The best way to avoid this is to ensure that the dentist installing your crown knows what they’re doing. Whether you decide to research Dr. Bruce Hartley from Woodcreek Dental Care or a dentist from a clinic in your particular locale, look for customer reviews and recommendations to get a feel for their work.

4. Hard or Sticky Foods

The last reason your crowns might fail pertains to what you eat. Foods that require you to bite harder than normal or those that are sticky can cause your crowns to fail sooner rather than later.

The best way to prevent this is to minimize how often you eat these foods. You may even want to chew on teeth that don’t have crowns to ensure that you can spare your crowns any unnecessary punishment.

Keeping Your Crowns in Working Order

Crowns are designed to last anywhere from five to fifteen years, but they can last the remainder of your life with the proper care. Consult with your dentist if your crowns continue to break to see what other solutions they can devise for restoring your teeth.

All content provided are for informational & Educational purposes & we recommend you consult a healthcare professional to determine if the same is appropriate for you. Learn More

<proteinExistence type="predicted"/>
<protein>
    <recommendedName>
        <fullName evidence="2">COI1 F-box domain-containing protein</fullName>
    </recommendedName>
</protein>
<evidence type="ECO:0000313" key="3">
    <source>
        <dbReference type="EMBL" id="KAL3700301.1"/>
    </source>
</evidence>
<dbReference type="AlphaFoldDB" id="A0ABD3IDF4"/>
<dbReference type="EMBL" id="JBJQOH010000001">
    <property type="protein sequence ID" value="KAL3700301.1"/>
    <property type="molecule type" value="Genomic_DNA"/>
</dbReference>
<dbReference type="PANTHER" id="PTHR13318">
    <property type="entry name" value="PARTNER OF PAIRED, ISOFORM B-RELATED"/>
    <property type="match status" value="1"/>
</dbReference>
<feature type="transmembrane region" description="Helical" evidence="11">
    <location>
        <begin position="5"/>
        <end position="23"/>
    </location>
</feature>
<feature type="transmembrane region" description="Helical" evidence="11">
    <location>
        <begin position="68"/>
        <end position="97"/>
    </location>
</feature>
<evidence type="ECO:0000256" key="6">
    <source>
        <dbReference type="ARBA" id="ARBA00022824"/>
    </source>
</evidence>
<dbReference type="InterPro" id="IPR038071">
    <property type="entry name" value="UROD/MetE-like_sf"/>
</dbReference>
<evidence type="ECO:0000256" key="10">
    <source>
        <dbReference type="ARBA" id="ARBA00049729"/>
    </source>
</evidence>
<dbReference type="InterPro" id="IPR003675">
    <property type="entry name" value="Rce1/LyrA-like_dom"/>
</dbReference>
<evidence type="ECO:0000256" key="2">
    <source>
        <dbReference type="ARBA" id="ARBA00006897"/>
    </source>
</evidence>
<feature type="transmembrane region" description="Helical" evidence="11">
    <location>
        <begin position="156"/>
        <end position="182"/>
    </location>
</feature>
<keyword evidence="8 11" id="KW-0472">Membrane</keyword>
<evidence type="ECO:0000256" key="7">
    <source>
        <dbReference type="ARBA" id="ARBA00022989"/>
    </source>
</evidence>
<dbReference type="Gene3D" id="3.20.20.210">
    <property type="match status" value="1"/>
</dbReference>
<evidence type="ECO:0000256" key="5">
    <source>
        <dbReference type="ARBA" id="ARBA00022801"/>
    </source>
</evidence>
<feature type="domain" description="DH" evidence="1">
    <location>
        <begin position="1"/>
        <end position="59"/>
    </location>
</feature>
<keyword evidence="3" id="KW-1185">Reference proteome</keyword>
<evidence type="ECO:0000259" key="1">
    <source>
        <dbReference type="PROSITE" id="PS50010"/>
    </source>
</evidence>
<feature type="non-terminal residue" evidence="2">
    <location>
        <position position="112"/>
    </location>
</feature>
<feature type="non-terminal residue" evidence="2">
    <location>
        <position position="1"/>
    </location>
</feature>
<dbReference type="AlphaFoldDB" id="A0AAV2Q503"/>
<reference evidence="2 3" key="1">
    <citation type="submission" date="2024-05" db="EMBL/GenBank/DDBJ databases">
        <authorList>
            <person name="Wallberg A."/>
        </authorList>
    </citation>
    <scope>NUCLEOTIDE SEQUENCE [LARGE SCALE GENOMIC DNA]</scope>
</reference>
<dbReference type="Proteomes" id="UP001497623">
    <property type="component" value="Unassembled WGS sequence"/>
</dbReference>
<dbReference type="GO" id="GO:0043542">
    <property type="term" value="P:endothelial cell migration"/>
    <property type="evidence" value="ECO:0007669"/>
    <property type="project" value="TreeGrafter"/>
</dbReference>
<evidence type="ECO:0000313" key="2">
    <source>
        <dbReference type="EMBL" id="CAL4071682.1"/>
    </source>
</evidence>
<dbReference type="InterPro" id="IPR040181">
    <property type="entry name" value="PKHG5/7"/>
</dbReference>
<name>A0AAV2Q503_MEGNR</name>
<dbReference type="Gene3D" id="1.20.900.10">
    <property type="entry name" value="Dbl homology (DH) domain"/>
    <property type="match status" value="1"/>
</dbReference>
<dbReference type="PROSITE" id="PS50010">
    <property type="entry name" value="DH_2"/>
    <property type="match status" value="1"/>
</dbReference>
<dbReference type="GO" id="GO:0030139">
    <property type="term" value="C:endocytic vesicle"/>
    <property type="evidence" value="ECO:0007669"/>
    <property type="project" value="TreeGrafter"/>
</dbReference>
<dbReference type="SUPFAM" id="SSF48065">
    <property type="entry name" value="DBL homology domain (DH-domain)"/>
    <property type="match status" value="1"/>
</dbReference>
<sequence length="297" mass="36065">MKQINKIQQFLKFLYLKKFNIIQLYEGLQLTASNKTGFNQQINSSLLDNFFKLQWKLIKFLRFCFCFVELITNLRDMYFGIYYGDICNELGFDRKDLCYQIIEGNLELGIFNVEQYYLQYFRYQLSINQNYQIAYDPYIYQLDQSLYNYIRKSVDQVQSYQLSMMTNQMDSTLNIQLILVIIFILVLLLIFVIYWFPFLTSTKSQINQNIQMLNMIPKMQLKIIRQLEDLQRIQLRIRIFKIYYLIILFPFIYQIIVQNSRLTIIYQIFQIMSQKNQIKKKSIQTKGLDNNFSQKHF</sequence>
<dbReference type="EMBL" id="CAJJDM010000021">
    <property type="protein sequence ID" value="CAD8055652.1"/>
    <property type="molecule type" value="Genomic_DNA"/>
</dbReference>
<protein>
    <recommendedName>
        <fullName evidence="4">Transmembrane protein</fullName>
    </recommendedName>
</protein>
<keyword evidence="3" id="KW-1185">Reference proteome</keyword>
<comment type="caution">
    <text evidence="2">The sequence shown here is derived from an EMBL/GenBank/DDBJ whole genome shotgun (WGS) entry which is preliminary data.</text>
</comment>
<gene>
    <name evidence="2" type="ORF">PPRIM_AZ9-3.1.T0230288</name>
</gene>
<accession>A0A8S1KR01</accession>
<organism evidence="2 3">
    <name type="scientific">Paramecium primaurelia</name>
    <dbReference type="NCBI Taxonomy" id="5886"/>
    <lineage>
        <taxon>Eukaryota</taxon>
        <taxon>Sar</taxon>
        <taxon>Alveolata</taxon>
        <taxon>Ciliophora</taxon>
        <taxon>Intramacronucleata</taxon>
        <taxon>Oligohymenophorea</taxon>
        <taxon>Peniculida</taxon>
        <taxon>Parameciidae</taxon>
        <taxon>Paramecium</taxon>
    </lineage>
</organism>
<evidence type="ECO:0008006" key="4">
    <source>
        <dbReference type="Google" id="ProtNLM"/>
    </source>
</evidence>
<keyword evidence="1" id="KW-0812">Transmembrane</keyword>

1. Mia Boyd says

    Thanks for sharing this. You’re right, it’s felt like it’s pretty often that my dental crowns break; why is this happening? Now that you mention it, I think it could be bruxism. I suppose I’ll have to talk to my dentist about it when he fixes my crowns. Do you have any other tips?

  2. Keara Littner says

    I actually didn’t know that hard or sticky foods can cause dental crowns to fail and break. I don’t currently have any crowns, but might need one in the next couple of weeks. It’s good to know that I’ll need to pay closer attention to the types of food I eat to keep the crown in good shape.

  3. Douglas Brown says

    I was unaware of the terminology known as Bruxism, but I have that problem currently (just the grinding while asleep part). Luckily for me I don’t have any crowns on my teeth otherwise this could lead to more problems. If I have to get crowns in the future, which I hope that I don’t, I will keep in mind that grinding teeth is a bad thing.